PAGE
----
“In a time when many people are walking away from typical religious communities and looking for something more spiritual, it’s tempting to say ‘let me take this on instead,’” she observed. “I don’t ever get offended when I see that. But the thing to avoid doing is making it less accessible to the people who these practices come from. I’ve seen so many sweat lodges or healing retreats that are appropriated — but then the price is so high that many people can’t afford it.”

“Either have a discount where it’s free to people of this culture and this lineage,” she continued. “Or, make it very accessible to people in general, where no one is trying to get wealthy in a way that’s taking from this community. There’s no way indigenous communities should still be impoverished given how the wellness movement has continued around the globe. Because so much of the world is using their teaching, healings, and their medicines.”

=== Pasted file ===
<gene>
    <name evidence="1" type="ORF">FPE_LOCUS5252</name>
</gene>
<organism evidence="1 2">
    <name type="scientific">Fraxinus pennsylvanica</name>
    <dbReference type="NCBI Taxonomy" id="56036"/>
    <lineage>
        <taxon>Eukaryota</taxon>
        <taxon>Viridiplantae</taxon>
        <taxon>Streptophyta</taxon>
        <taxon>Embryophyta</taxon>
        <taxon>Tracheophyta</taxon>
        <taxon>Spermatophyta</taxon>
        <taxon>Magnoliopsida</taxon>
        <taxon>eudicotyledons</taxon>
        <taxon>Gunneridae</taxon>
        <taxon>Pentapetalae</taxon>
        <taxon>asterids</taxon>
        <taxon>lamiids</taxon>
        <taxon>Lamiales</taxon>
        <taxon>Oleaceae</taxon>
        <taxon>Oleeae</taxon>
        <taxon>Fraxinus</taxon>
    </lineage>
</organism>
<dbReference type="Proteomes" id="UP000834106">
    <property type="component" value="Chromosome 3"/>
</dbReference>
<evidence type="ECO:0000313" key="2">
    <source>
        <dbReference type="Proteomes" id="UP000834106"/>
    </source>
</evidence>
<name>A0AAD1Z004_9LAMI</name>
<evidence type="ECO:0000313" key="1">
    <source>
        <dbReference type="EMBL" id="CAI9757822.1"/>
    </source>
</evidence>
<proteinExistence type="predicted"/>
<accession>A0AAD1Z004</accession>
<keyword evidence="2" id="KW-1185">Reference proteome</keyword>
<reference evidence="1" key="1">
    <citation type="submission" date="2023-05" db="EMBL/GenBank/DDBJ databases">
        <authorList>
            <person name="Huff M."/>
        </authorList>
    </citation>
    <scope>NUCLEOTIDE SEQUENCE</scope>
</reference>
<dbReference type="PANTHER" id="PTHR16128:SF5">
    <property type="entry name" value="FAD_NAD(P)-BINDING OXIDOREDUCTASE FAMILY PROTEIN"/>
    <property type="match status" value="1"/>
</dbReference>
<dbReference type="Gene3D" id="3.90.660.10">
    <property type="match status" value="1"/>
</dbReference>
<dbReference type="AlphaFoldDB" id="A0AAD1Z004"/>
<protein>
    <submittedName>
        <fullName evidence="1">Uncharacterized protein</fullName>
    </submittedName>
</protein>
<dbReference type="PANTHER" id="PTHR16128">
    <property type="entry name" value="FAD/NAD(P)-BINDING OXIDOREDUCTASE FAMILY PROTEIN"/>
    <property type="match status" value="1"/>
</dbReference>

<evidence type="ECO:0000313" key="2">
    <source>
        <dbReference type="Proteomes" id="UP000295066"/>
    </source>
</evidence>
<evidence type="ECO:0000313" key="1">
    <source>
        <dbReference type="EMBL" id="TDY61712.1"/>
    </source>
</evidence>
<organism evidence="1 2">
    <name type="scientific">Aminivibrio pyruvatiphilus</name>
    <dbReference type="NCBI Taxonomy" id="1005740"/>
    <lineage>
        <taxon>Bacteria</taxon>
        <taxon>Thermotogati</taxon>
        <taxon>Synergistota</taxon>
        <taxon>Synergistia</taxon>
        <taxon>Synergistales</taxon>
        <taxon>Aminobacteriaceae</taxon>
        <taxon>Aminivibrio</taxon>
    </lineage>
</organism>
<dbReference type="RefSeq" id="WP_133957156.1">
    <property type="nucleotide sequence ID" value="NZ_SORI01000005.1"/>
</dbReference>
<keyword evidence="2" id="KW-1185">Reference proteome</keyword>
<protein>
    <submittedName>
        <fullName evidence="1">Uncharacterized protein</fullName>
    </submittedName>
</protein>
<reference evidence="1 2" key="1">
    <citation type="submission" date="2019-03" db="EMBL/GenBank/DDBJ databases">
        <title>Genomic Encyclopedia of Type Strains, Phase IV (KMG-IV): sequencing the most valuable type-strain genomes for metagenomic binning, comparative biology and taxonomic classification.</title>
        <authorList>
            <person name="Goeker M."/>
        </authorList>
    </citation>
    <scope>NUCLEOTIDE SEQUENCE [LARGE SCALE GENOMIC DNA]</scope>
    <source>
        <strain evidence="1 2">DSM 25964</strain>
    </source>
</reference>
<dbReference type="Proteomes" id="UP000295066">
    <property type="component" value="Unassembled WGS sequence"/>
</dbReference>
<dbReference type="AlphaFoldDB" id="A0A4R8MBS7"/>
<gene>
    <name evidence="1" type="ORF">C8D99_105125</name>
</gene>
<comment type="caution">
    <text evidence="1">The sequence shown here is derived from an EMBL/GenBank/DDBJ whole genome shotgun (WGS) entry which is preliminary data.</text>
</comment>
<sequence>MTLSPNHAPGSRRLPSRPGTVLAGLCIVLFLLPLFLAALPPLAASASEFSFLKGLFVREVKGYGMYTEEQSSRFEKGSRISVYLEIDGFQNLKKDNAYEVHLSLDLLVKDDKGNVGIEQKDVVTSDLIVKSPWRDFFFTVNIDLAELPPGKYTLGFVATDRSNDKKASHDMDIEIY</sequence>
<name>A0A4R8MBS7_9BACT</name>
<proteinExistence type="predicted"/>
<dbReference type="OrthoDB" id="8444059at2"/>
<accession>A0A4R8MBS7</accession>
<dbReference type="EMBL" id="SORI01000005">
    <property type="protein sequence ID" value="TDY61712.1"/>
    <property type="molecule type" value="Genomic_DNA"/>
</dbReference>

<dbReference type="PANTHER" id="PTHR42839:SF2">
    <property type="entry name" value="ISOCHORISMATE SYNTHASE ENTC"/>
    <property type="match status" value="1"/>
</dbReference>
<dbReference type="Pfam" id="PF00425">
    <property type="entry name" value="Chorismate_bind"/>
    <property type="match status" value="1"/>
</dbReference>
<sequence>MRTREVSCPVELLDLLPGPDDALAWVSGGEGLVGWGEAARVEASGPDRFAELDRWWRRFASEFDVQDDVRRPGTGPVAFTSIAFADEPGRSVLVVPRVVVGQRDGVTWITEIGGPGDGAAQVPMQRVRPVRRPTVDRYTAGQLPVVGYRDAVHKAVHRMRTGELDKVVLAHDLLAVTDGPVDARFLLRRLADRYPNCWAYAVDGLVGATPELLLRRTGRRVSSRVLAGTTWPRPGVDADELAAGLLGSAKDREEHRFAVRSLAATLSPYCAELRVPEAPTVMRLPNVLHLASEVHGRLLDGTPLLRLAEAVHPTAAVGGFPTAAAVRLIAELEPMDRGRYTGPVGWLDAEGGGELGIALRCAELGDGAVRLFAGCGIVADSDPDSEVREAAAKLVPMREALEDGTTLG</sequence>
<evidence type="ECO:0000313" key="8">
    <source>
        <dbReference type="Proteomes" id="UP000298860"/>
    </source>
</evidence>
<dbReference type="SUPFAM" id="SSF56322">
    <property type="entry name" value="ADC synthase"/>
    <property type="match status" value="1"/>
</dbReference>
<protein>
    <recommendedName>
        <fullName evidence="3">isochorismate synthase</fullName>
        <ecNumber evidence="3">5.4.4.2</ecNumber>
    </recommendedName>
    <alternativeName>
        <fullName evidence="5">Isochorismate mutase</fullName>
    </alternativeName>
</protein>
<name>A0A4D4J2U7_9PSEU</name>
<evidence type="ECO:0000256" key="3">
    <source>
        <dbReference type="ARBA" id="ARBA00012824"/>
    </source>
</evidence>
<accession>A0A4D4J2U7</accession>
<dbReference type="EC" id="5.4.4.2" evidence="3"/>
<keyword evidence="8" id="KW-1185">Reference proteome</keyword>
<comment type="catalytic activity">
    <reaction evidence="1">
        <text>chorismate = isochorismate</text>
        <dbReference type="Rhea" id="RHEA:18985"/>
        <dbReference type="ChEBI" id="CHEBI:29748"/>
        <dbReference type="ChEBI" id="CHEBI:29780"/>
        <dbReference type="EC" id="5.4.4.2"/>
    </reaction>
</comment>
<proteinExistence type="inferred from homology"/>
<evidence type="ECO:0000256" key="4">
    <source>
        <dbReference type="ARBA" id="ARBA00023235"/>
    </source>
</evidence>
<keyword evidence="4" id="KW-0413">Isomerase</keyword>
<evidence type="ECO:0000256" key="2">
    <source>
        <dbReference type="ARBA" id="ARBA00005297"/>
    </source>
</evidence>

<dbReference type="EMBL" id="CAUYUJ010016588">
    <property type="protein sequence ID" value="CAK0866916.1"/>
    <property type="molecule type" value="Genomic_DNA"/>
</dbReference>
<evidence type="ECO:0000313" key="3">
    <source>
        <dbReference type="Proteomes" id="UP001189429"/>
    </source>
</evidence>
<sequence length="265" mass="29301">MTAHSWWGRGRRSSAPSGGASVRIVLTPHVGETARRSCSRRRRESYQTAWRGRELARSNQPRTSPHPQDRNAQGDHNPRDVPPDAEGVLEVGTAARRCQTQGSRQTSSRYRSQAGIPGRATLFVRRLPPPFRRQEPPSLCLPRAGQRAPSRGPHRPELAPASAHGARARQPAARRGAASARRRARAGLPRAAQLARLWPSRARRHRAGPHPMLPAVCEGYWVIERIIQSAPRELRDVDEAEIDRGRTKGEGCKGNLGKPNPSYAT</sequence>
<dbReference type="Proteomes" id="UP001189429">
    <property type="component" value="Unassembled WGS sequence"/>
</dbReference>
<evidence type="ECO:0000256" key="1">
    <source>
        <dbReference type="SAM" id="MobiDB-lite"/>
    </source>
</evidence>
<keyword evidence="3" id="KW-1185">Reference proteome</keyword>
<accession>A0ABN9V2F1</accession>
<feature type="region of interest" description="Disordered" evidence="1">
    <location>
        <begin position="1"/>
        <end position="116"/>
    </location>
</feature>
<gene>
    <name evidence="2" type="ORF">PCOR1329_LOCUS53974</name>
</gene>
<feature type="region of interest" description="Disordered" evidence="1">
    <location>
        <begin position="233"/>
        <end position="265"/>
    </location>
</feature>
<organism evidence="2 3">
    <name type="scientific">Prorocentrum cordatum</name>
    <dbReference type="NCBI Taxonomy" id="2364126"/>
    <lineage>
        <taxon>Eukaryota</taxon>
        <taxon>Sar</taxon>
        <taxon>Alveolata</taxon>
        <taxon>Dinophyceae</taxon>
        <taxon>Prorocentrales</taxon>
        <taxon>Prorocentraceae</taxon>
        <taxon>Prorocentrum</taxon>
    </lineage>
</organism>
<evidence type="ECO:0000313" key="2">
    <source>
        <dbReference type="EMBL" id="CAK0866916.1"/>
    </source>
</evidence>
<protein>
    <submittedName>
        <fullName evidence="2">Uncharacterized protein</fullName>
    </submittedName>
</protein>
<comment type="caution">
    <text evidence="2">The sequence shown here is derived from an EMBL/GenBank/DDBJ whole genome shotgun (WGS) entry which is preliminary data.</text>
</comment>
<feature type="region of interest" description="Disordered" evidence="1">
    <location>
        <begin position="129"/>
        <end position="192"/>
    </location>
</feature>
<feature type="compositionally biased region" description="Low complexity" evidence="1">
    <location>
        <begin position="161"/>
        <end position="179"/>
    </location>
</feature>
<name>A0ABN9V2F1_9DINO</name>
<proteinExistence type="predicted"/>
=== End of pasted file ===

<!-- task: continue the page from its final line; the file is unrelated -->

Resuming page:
With all she’s overcome to become the teacher she is now, and the propositions about vibration and energy her book and courses focus on, Delia is quickly rising as one of the most fascinating figures within the next generation of the wellness industry. And if anything she discussed for this piece has resonated with you, check out Lalah’s website and membership portal here — with a free/donation-based option for those currently unemployed or impacted by COVID-19 — get a copy of her book here, and check out her most recent course for Conscious City Guide here.